B+LNZ's research portfolio is diverse and supports several projects and larger programmes across animal health, productivity and genetics, environmental health and mitigations (greenhouse gas) and landscape management. The successful delivery of research programmes is ensured by working with internal and external stakeholders.
The role of the research team is to ensure B+LNZ delivers innovative and tangible research outcomes so New Zealand’s sheep and beef farmers can make improvements to their farming system and business now and into the future.
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About our Research team
Dan grew up on sheep and beef properties in Coromandel and the Northern King Country before training as a veterinarian. He started his working career as a large animal vet in Te Awamutu, followed by a role in Gisborne as a sheep and beef veterinarian. After 6 years as a vet, Dan and his family began sheep and beef farming near Te Awamutu. In 2013, he started a role at Landcorp/Pāmu overseeing the organisation’s northern and eastern North Island sheep and beef properties. Dan is B+LNZ Farming Excellence General Manager – a role which encompasses research, sector capability, the Future Farm programme, product development, extension design and farm planning.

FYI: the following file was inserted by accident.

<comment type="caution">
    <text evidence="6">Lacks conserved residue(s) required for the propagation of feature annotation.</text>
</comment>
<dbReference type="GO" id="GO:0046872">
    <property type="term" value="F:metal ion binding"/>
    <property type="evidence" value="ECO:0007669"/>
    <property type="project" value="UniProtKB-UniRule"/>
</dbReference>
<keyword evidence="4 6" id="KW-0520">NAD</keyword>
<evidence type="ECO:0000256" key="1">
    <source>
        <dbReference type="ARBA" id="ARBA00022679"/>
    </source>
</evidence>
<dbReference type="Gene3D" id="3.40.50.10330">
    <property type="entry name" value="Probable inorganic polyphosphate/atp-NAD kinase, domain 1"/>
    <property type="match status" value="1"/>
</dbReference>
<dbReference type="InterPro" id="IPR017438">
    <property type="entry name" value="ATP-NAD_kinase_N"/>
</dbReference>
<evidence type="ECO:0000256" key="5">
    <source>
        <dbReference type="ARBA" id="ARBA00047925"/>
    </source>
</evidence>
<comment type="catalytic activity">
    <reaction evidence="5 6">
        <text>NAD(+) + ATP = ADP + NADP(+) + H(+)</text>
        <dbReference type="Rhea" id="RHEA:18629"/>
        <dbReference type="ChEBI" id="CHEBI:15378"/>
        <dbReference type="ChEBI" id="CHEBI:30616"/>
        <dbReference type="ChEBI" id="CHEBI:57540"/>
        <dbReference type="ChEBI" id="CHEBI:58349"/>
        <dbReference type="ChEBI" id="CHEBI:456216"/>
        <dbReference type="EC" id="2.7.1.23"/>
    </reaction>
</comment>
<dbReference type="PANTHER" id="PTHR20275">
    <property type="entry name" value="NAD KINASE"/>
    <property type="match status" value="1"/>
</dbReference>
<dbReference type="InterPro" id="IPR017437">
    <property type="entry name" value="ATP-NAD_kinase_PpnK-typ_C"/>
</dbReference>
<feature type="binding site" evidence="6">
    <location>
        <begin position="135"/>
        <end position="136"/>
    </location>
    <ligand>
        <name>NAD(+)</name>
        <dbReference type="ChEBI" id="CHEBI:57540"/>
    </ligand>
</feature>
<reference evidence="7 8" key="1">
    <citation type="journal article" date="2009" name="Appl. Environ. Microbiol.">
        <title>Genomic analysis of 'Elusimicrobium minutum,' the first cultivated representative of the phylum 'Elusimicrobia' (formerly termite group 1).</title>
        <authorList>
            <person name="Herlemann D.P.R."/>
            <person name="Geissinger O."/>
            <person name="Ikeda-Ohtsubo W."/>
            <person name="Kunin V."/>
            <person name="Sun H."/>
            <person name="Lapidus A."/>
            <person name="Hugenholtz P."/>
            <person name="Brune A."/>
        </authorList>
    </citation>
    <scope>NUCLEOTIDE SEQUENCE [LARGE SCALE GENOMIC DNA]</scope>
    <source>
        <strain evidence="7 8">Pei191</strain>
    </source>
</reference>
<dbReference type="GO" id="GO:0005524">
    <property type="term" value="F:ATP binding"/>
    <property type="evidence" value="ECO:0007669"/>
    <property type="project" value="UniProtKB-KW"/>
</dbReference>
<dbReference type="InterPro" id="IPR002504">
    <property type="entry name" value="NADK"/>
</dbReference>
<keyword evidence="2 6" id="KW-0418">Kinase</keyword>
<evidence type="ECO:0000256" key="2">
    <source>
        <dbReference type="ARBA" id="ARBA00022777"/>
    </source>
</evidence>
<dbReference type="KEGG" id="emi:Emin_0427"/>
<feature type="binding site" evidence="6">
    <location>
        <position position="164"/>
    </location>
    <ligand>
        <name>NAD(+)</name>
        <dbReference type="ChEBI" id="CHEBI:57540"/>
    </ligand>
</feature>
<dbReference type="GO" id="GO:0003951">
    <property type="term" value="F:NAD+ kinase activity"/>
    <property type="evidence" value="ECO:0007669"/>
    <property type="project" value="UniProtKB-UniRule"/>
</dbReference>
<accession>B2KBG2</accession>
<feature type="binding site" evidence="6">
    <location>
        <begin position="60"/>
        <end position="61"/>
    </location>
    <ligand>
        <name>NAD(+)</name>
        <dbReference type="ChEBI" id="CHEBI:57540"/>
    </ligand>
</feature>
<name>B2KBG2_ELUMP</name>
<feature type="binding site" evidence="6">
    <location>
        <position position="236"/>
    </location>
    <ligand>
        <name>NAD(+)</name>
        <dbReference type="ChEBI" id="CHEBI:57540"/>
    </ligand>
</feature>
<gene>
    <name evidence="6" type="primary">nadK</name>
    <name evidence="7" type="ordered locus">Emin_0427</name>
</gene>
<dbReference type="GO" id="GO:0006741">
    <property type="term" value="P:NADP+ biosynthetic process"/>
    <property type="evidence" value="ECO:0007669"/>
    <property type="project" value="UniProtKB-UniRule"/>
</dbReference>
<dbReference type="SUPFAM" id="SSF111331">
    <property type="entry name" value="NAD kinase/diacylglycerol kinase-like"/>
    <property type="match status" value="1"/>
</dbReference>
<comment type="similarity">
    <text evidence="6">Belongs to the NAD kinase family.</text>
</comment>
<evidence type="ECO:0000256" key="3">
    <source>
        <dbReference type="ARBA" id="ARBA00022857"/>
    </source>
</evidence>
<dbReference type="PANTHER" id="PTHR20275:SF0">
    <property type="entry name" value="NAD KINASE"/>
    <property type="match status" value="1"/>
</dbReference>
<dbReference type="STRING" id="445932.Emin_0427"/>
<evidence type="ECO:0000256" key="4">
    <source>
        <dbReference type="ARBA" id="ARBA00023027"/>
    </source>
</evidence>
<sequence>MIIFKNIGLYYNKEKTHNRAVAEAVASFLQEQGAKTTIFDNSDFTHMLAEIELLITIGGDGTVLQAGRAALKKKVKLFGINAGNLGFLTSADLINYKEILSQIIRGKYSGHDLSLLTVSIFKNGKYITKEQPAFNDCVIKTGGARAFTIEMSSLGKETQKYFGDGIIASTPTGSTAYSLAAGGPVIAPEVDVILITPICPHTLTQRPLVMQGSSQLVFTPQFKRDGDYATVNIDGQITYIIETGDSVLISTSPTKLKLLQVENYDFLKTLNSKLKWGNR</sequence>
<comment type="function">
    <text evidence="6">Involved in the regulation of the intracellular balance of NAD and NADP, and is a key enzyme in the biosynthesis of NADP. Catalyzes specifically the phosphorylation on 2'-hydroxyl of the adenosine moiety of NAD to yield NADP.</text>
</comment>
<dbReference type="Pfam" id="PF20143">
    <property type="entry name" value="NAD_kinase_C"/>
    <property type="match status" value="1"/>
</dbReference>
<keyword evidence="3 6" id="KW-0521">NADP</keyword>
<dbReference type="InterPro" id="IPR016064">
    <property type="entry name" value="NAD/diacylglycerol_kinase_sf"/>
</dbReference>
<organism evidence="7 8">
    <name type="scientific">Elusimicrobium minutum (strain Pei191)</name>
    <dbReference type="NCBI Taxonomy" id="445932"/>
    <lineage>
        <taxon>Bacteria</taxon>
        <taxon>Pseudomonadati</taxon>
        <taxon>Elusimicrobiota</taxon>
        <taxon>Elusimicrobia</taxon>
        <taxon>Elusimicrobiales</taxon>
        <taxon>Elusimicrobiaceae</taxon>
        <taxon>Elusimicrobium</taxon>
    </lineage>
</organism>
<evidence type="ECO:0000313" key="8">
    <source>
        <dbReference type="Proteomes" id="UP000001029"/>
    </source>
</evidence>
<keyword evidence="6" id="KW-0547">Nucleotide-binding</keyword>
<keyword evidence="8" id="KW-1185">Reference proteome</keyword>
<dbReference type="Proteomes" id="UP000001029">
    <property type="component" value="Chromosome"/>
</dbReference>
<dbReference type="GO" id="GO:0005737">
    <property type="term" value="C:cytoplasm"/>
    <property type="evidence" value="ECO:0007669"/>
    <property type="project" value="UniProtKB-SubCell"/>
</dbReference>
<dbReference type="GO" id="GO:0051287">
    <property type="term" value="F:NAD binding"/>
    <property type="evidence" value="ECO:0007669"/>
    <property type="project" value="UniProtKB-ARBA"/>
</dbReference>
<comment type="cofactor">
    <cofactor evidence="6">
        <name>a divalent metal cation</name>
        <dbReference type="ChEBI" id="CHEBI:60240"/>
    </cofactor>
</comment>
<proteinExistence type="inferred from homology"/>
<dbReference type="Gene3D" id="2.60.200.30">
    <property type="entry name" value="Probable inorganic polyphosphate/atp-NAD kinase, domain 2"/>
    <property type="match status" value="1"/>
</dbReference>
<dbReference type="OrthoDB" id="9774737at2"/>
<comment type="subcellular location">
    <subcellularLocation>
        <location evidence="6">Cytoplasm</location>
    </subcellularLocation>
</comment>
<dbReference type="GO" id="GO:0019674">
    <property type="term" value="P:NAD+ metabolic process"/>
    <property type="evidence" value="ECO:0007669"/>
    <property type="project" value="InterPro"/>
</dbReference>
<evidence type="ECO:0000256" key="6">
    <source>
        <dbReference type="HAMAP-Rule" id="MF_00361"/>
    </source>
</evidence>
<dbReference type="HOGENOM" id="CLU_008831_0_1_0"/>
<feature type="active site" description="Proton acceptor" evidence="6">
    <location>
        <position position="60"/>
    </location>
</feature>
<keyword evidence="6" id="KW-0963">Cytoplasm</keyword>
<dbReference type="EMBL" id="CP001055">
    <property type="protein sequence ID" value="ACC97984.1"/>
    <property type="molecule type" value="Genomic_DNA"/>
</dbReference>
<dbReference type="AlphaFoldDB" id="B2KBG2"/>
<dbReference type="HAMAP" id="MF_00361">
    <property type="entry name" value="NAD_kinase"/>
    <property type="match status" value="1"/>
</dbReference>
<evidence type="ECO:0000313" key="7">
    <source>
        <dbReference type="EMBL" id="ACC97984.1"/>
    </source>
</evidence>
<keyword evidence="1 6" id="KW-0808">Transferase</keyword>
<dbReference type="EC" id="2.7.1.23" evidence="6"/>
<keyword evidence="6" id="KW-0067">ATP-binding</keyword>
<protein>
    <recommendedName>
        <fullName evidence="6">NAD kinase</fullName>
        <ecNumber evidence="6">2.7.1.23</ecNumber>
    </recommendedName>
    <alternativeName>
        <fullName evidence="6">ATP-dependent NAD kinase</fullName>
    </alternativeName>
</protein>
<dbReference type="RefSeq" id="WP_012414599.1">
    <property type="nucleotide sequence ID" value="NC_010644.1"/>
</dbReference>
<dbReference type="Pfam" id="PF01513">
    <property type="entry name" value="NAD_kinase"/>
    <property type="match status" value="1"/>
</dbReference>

For the past 20 years, Suzi has worked across scientific disciplines contributing to the study of animal diseases, environmental health (soil and water), human health and food authenticity. Suzi started her science career studying novel microbes that could be used to remediate contaminated soils. She then continued her interest in applied science, completing a PhD investigating the safety of wastewater for the irrigation of dairy farm pasture in Victoria, Australia. Her work has helped support sector priorities, biosecurity, food integrity and market access. Suzi has also led and co-ordinated multidisciplinary teams, establishing productive partnerships both nationally and internationally, working alongside industry, government and academia in New Zealand, Australia and Canada. As B+LNZ Sector Science Strategy Manager, Suzi contributes to the scientific leadership of the research portfolio and identifies opportunities to maximise outcomes for sheep and beef hill country farmers. Her key focus is to deliver science that is robust, useful and can be adopted by farmers.